Multiple myeloma (MM) is the second most common haematologic malignancy in the US with an estimated 35,730 new cases diagnosed in 2023, and it is the most common blood cancer affecting Black populations [1]. Although standardised incidence rates are increasing and are 2 to 3 times higher in Black than in White populations [2, 3], overall survival does not notably differ by race [4]. This suggests that underlying differences in driver events that accumulate early in the monoclonal evolution of terminally differentiated plasma cells provide a trajectory that predisposes Black persons to greater risk.

Risk factors for MM include increasing age, male sex, Black race, family history or presence of plasma cell dyscrasia and obesity [5]. Of these, obesity is the only known modifiable risk factor for MM [6,7,8] and its precursor, monoclonal gammopathy of undetermined significance (MGUS) [9,10,11,12]. Strong and consistent evidence supports positive associations between increasing MM risk with increasing body mass index (BMI) [13,14,15,16,17], excess BMI at different time points across the lifespan [18,19,20,21], medium to increased body size trajectory [22], and anthropometric measures of height [15, 23, 24], weight [23, 25] and waist or hip circumference [22, 25]. This body of evidence led to the International Agency for Research on Cancer to conclude that MM is an obesity-related cancer [26].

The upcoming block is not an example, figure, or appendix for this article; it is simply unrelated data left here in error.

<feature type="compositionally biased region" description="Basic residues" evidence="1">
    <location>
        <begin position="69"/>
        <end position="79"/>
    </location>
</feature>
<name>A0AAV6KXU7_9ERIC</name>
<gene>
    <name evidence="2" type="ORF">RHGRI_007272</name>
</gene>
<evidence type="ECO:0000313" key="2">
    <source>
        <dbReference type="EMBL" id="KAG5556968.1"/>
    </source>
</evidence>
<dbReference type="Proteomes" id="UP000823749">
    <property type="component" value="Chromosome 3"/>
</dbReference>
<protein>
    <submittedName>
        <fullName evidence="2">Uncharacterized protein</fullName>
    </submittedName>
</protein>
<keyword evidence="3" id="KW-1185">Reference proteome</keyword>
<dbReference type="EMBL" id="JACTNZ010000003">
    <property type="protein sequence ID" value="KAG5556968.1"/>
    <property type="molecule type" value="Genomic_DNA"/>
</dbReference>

Although reducing excess body fat may mitigate MM risk, associations of obesity and MM risk among Black persons, for whom obesity and MM are more common, remains unclear. Previously published epidemiologic case-control [27] and cohort [16, 28] studies produced mixed results. However, definitions of obesity differed across studies. In this study, we characterised the excess risk of MM in Black adults associated with anthropometric traits and BMI including severe obesity, and the influence of obesity on the clinical presentation of MM, which has not been previously reported.


Study population